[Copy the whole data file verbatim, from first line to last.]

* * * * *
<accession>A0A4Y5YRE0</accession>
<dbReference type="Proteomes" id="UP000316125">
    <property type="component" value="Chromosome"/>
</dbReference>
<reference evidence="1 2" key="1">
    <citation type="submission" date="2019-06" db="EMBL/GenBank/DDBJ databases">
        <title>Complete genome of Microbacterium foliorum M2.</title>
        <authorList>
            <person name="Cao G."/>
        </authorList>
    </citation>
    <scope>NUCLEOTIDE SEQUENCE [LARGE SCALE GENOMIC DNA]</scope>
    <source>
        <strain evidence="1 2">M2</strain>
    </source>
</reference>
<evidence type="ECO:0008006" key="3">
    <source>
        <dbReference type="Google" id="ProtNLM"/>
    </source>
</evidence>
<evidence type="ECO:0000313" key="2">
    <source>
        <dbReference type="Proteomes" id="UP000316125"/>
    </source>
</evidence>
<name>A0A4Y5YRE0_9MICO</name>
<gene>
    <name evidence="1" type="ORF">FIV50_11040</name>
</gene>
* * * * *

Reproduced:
<accession>A0A4Y5YRE0</accession>
<dbReference type="Proteomes" id="UP000316125">
    <property type="component" value="Chromosome"/>
</dbReference>
<reference evidence="1 2" key="1">
    <citation type="submission" date="2019-06" db="EMBL/GenBank/DDBJ databases">
        <title>Complete genome of Microbacterium foliorum M2.</title>
        <authorList>
            <person name="Cao G."/>
        </authorList>
    </citation>
    <scope>NUCLEOTIDE SEQUENCE [LARGE SCALE GENOMIC DNA]</scope>
    <source>
        <strain evidence="1 2">M2</strain>
    </source>
</reference>
<evidence type="ECO:0008006" key="3">
    <source>
        <dbReference type="Google" id="ProtNLM"/>
    </source>
</evidence>
<evidence type="ECO:0000313" key="2">
    <source>
        <dbReference type="Proteomes" id="UP000316125"/>
    </source>
</evidence>
<name>A0A4Y5YRE0_9MICO</name>
<gene>
    <name evidence="1" type="ORF">FIV50_11040</name>
</gene>